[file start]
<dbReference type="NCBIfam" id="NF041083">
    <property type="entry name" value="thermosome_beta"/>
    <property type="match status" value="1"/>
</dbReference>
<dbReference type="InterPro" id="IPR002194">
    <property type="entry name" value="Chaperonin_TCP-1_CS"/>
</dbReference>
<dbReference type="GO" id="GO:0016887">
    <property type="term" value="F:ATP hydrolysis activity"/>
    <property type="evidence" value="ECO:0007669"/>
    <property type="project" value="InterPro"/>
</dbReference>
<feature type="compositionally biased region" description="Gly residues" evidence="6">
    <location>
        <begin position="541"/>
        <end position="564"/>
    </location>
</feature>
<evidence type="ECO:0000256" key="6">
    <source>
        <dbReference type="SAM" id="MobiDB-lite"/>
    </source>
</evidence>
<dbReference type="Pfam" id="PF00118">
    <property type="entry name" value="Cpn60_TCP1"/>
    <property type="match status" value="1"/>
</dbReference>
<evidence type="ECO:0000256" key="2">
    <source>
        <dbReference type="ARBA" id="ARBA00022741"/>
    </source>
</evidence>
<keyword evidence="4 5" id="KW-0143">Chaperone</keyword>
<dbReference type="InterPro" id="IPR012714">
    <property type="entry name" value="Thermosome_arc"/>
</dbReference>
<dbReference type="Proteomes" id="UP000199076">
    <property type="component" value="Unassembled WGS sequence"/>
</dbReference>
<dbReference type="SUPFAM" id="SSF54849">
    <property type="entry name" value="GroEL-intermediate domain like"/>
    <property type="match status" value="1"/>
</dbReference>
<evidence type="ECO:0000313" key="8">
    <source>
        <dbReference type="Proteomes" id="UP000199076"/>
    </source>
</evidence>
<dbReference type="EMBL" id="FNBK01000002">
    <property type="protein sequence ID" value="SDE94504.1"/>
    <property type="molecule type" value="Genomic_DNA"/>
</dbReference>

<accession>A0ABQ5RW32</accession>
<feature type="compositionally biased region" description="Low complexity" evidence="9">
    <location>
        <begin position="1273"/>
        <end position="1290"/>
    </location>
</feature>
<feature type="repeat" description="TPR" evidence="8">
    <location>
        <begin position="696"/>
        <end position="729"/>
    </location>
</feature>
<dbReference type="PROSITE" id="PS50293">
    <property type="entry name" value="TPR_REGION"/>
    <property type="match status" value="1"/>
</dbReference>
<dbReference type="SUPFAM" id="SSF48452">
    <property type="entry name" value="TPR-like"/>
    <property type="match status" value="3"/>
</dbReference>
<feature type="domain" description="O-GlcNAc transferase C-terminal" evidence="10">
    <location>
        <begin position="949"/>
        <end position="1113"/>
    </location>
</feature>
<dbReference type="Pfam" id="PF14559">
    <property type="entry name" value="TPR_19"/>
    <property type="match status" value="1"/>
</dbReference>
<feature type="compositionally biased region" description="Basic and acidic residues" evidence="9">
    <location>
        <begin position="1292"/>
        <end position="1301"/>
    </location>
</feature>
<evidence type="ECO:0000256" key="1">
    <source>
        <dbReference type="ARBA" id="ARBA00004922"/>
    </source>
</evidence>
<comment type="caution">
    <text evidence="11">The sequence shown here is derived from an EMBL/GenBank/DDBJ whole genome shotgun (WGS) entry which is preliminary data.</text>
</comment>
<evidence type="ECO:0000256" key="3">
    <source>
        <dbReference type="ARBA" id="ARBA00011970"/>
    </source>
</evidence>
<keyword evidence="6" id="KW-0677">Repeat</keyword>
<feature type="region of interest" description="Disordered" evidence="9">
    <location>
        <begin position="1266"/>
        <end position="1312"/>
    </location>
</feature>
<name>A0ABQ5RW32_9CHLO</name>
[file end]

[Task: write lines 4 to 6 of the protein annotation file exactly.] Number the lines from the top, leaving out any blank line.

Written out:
</dbReference>
<dbReference type="InterPro" id="IPR002194">
    <property type="entry name" value="Chaperonin_TCP-1_CS"/>